Photo Credit: Bronson Selling

Photo Credit: Bronson Selling

Seattle-based electronic twosome ODESZA seems to be doing something right–actually, a lot of things. In a little over a year, the duo, comprised of Harrison Mills and Clayton King has reached a reputation that takes most musicians far longer. Mills and Knight began making music together in Spring of 2012 and released a full-length album in September of the same year.

This year ODESZA released the EP My Friends Never Die, toured with Pretty Lights and even played their hometown festival. And next up? NYE extravaganza Decadence right here in Denver, of course.

Their style is something more laid-back than your more topical electronic endeavors. They favor piercing vocal samples and ethereal synth layers coupled with sweeping bass dives to create a sound as perfect for tranquil drives through the mountains as it is for blasting through cavernous arenas. ODESZA morphs samples from popular songs into something barely recognizable, yet warm and faintly familiar. The track “Without You,” samples the Gotye hit “Somebody That I Used to Know,” but inflates the vocals and strokes the synths to build a mesmerizingly lucid daydream.

Harrison Mills chatted with me via phone while at home resting in preparation for a wild New Year’s in Colorado. We talked tours, dinosaurs and dreams of Red Rocks.

303: Hey! How’s everything going? You’ve been on tour for a little bit now.

Harrison Mills: Great! It’s been exhausting. But for the right reasons.

303: You and Clayton each had your separate projects before this, so how did ODESZA come about?

Mills: Neither of us was doing anything crazy, just kind of making music when we weren’t in school. We had a mututal friend and he mentioned his roommate liked something I did and that we should jam because we had similar tastes in music. Finally we met up and traded a bunch of samples and showed each other how to use different software.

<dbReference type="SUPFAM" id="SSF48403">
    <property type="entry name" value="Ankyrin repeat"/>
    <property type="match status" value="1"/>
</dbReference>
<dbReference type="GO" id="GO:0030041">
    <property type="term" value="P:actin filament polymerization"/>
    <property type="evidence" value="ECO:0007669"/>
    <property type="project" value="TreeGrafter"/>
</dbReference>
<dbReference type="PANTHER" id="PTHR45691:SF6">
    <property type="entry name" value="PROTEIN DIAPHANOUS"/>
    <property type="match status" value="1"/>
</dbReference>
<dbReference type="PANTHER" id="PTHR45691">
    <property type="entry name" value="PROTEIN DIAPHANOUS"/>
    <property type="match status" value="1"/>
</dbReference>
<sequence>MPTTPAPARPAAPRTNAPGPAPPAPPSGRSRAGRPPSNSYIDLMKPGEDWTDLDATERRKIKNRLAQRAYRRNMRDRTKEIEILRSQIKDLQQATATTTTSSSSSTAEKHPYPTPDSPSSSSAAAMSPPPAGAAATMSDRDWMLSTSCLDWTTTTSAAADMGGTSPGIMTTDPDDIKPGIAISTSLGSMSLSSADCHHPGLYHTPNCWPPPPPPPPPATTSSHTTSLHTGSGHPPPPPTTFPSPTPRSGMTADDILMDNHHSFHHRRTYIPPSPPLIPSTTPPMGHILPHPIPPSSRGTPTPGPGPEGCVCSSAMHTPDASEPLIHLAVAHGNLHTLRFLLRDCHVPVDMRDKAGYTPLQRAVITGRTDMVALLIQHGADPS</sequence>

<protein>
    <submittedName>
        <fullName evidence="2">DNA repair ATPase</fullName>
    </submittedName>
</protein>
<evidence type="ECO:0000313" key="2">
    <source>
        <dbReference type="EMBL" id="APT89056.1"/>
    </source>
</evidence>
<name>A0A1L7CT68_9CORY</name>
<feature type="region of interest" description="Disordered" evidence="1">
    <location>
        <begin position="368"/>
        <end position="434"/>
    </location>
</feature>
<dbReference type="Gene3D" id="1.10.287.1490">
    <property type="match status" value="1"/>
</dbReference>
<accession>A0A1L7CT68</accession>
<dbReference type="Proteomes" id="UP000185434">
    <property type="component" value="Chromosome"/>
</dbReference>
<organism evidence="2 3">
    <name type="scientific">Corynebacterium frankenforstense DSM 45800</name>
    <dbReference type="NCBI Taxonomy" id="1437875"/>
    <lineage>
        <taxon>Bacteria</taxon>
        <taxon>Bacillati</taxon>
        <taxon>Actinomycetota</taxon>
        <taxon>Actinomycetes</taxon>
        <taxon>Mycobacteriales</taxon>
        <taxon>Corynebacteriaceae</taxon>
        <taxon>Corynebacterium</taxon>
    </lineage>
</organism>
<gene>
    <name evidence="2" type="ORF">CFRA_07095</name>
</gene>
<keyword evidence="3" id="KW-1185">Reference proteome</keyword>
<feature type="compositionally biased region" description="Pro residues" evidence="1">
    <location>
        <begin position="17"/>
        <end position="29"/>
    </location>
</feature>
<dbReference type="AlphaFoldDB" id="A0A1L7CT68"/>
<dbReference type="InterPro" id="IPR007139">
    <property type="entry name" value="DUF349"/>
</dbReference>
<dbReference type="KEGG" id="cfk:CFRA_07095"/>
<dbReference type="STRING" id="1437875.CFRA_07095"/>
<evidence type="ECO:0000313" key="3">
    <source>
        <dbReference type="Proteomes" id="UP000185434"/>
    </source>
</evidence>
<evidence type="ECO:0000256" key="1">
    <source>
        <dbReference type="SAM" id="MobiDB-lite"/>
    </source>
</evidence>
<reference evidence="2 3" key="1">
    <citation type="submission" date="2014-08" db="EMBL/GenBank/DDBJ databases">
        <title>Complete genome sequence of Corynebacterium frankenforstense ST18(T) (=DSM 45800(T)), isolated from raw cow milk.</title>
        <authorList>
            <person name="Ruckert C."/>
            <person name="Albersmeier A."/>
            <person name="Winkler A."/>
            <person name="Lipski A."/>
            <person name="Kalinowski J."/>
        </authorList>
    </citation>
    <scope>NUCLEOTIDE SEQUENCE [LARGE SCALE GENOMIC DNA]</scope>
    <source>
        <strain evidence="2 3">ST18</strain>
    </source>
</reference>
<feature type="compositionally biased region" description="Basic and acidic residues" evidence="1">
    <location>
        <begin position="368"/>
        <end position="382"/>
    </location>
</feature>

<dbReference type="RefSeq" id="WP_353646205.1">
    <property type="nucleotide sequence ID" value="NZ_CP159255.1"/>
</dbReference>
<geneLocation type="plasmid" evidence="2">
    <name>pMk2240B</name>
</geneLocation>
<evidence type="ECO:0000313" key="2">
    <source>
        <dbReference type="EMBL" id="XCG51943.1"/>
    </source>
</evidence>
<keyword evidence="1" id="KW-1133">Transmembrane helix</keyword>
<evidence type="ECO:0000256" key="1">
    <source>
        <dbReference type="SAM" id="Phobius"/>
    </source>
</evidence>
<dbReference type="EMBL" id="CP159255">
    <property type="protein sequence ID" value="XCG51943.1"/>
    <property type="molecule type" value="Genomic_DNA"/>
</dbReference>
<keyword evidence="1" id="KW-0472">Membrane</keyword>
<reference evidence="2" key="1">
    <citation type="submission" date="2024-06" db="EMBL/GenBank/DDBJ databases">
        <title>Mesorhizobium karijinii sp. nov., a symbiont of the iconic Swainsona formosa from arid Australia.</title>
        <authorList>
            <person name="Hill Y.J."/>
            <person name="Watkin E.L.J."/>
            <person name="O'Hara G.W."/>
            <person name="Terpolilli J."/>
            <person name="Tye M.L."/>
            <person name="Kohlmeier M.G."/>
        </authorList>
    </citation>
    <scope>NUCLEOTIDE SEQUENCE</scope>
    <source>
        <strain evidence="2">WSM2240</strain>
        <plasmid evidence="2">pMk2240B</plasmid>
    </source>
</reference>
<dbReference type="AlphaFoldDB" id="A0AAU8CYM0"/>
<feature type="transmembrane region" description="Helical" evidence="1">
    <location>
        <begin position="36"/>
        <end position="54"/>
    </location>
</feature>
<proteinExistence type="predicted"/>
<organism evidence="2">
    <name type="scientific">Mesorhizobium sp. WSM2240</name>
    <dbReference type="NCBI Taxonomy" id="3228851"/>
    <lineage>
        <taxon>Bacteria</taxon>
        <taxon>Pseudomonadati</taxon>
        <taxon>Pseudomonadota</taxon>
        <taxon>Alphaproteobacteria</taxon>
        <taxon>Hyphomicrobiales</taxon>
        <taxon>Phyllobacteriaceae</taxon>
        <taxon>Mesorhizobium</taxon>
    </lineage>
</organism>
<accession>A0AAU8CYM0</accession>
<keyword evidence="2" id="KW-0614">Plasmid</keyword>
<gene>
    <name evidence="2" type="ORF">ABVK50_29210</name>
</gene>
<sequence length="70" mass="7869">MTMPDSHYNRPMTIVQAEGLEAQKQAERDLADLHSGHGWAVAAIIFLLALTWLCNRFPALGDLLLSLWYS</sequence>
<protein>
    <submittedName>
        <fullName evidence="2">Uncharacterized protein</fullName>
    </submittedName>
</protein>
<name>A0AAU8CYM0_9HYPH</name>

We just clicked really quickly and decided to make a full album.

303: That’s awesome. How did you choose the name ODESZA?

Mills: It’s a pretty anticlimactic story. We liked the name Odessa because of the Caribou song, but there was a hardcore UK band that was already using the name, so we decided to put a Z in there. It’s really just a boring story. [Laughs]

303: It’s not that boring, I mean it’s a pretty great song. You guys just did a brief stint alongside Pretty Lights on his Analog Future tour, how was that?

Mills: It was seriously awesome. We were just really lucky to be able to play in front of his huge fan base. And we’d never played arenas or anything like that before, so it was pretty overwhelming but a really good time. They were super nice to us.

303: And he [Pretty Lights] has been touring with a live band; do you have any plans to add live instruments to your future performances?

Mills: I think a lot of people are going that route right now and trying to make it more live.I think we’re working more on getting us to do live stuff rather than adding band members. We’d definitely like to include some percussion stuff and us jamming out to keep the energy high.

I mean, it’s not super exciting to watch someone stand around push buttons.

Photo Credit: Bronson Selling

Photo Credit: Bronson Selling

303: ODESZA is coming to Colorado for the Decadence Festival and you’re playing NYE alongside some pretty big artists, how excited are you guys for that? It’s going to be a massive, massive party.

Mills: That’s actually our first show ever in Denver, so we are incredibly excited. It’s amazing that they even want us there. We’re going to work our asses off to put on a good show. We play pretty early, so hopefully people will come and get into it.


303: I’m sure they will. You guys released Summer’s Gone last year in September of 2012 and dropped your newest EP My Friends Never Die around the same time this year, can we expect a September 2014 release of new material?